TSC2 modulates actin cytoskeleton and focal adhesion through TSC1-binding domain and the Rac1 GTPase.

Goncharova E, Goncharov D, Noonan D, Krymskaya VP - J. Cell Biol. (2004)

Schematic representation of the TSC2-dependent modulation of actin cytoskeleton and focal adhesion. TSC1 inhibits Rac1, and TSC2 blocks this activity of TSC1. TSC2 through its specific TSC1-binding domain forms a complex with TSC1, which is a prerequisite for Rac1 activation and Rho inhibition. This, in turn, promotes stress fiber disassembly and focal adhesion remodeling. Dysregulation of TSC2 function due to inactivating mutations promotes deregulation of the TSC1–TSC2 complex formation, followed by deregulating Rac1 and Rho activation, which, in turn, results in abnormal cell motility and adhesion associated with LAM and TSC pathobiology.
© Copyright Policy
Related In: Results  -  Collection

Show All Figures
getmorefigures.php?uid=PMC2172598&req=5

fig10: Schematic representation of the TSC2-dependent modulation of actin cytoskeleton and focal adhesion. TSC1 inhibits Rac1, and TSC2 blocks this activity of TSC1. TSC2 through its specific TSC1-binding domain forms a complex with TSC1, which is a prerequisite for Rac1 activation and Rho inhibition. This, in turn, promotes stress fiber disassembly and focal adhesion remodeling. Dysregulation of TSC2 function due to inactivating mutations promotes deregulation of the TSC1–TSC2 complex formation, followed by deregulating Rac1 and Rho activation, which, in turn, results in abnormal cell motility and adhesion associated with LAM and TSC pathobiology.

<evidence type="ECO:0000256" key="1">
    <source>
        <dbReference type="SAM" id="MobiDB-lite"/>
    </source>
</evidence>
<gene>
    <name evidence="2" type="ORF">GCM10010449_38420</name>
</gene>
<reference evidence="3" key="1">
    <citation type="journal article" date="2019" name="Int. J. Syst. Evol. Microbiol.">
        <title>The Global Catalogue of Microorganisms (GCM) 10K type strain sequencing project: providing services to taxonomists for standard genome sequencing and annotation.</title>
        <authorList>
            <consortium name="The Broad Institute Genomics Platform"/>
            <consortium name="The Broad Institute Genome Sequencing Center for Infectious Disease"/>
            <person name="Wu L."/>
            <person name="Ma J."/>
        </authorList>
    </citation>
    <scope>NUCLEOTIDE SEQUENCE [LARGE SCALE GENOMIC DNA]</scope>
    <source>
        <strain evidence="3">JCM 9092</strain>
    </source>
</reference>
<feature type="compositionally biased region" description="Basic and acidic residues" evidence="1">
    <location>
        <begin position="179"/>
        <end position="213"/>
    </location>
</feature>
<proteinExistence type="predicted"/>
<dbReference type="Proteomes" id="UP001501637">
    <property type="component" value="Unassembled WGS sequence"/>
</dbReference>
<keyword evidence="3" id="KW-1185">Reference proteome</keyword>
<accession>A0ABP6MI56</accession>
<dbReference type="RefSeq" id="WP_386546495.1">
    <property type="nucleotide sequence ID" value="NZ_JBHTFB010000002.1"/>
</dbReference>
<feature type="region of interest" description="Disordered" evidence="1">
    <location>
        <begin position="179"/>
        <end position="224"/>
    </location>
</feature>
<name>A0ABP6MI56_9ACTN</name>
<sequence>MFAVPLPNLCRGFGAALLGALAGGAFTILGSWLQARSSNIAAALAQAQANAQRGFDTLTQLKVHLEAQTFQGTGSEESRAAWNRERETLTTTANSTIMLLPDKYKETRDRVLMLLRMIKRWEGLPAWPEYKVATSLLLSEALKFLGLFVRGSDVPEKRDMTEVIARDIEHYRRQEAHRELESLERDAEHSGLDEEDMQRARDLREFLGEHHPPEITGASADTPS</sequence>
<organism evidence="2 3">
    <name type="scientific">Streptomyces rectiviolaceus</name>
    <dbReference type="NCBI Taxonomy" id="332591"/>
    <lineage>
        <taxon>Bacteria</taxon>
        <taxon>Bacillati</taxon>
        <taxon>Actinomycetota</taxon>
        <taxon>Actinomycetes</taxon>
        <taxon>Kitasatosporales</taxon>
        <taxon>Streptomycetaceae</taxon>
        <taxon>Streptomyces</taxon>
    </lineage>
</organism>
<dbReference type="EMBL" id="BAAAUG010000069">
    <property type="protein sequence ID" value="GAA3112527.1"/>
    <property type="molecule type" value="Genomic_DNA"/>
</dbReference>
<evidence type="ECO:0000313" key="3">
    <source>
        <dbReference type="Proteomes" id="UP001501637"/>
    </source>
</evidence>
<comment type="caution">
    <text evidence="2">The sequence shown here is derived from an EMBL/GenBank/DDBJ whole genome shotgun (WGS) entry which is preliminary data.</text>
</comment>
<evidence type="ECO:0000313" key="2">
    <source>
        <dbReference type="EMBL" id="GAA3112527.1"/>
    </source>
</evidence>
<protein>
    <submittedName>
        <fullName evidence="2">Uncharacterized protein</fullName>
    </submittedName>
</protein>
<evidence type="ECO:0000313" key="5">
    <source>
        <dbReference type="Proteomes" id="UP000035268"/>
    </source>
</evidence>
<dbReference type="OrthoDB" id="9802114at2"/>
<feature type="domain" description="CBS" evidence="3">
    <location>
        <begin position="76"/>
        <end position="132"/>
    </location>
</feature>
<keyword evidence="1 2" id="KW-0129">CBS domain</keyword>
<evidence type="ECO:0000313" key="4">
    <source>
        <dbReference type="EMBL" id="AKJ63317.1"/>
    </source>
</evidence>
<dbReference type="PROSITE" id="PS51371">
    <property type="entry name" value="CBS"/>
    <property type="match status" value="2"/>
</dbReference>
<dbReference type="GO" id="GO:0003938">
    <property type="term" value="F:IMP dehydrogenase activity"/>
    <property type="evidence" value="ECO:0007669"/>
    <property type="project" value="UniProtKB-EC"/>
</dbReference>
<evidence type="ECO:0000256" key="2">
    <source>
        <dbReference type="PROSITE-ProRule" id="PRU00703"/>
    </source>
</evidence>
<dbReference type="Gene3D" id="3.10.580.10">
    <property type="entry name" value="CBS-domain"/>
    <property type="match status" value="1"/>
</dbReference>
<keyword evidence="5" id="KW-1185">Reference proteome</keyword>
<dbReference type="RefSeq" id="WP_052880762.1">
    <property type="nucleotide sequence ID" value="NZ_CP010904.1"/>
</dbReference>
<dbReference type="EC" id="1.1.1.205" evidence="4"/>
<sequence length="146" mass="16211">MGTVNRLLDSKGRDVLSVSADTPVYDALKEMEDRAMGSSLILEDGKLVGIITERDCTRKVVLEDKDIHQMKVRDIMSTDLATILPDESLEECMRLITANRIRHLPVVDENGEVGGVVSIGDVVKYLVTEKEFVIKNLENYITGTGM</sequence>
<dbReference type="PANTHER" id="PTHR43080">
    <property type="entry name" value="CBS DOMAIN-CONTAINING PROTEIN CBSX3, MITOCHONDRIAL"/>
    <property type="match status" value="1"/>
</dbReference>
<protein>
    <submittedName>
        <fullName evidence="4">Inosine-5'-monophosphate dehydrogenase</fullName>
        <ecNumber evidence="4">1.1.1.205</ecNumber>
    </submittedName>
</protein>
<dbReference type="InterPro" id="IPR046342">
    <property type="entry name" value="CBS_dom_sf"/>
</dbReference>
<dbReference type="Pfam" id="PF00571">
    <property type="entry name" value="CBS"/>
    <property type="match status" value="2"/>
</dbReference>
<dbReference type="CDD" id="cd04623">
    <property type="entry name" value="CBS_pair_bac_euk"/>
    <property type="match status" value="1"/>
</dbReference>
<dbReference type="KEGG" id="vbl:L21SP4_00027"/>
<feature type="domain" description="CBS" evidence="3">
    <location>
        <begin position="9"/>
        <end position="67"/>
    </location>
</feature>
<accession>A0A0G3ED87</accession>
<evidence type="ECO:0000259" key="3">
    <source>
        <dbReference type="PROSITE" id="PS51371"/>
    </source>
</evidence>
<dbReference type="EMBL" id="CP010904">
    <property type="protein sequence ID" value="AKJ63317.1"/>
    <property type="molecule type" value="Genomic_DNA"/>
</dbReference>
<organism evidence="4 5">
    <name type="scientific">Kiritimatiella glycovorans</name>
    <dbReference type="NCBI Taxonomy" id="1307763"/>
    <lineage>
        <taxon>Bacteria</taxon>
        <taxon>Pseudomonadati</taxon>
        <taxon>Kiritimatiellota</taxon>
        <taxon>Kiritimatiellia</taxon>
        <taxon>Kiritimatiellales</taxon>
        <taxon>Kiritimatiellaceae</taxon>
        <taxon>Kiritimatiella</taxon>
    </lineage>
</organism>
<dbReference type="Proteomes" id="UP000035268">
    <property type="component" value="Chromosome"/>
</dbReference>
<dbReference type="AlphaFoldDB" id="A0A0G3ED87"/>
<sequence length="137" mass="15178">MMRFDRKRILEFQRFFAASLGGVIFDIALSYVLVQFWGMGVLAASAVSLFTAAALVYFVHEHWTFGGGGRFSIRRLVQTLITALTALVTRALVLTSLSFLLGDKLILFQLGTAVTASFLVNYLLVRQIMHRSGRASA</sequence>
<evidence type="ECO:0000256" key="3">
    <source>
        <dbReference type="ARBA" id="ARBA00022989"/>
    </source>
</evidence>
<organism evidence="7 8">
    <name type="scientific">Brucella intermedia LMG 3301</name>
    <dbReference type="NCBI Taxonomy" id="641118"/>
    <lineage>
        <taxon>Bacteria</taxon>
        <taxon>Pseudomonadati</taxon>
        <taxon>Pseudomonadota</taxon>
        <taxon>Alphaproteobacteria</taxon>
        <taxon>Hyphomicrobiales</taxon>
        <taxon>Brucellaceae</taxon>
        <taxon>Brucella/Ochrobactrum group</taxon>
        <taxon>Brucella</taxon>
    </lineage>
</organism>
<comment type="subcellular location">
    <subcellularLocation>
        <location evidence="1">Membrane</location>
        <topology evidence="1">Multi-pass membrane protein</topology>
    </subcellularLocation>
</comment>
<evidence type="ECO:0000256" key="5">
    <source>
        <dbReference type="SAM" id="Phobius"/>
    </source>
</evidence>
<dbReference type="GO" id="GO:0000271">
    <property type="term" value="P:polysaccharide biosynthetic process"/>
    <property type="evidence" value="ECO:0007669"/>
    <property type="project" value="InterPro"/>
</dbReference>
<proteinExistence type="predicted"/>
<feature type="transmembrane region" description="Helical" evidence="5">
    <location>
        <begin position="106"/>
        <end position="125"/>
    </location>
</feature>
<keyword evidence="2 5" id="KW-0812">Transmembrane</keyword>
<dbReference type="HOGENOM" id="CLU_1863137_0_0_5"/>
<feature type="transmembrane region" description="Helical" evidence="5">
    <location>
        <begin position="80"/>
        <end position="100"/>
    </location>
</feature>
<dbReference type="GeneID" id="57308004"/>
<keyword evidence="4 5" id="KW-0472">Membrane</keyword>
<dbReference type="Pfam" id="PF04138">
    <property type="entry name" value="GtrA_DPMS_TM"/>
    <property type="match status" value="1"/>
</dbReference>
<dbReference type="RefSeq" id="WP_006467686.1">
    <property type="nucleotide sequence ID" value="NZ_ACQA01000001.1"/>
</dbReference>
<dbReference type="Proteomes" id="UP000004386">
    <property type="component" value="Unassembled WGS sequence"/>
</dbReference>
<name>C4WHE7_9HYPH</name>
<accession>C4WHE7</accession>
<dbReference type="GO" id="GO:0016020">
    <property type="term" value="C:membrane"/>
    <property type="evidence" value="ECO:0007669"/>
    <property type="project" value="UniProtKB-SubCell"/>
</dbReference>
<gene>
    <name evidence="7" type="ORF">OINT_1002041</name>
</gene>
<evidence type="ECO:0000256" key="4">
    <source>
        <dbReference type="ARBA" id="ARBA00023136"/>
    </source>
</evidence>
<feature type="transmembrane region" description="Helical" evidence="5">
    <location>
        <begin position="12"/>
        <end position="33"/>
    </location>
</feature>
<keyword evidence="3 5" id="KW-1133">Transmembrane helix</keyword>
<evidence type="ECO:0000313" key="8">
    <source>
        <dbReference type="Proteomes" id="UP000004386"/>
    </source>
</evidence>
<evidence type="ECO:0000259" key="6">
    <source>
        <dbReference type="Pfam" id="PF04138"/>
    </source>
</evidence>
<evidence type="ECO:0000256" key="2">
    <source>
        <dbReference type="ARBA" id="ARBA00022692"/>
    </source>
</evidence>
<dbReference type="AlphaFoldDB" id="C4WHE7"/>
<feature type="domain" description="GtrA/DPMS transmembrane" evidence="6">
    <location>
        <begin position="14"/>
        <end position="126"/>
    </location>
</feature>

Mentions: TSC1 has been identified as an activator of Rho and a regulator of cell adhesion (Lamb et al., 2000). The Rho-activating domain of TSC1 overlaps with the region that binds TSC2 (Nellist et al., 1999, 2001; Hodges et al., 2001), indicating that TSC2 may modulate TSC1-dependent activation of Rho. Our work identifies a novel function of TSC2 as a modulator of the actin cytoskeleton and focal adhesion remodeling. In our model, TSC1 inhibits Rac1, and TSC2 blocks this activity of TSC1 that is a prerequisite to the activation of Rac1 and the subsequent inhibition of Rho; this, in turn, promotes stress fiber disassembly and focal adhesion remodeling (Fig. 10). Loss of function of either TSC1 or TSC2 due to inactivating mutations potentially promotes deregulation of the TSC1–TSC2 complex formation followed by deregulation of Rac1 and Rho activities, which, consequently, induces abnormal cell motility associated with the pathobiology of LAM and TSC.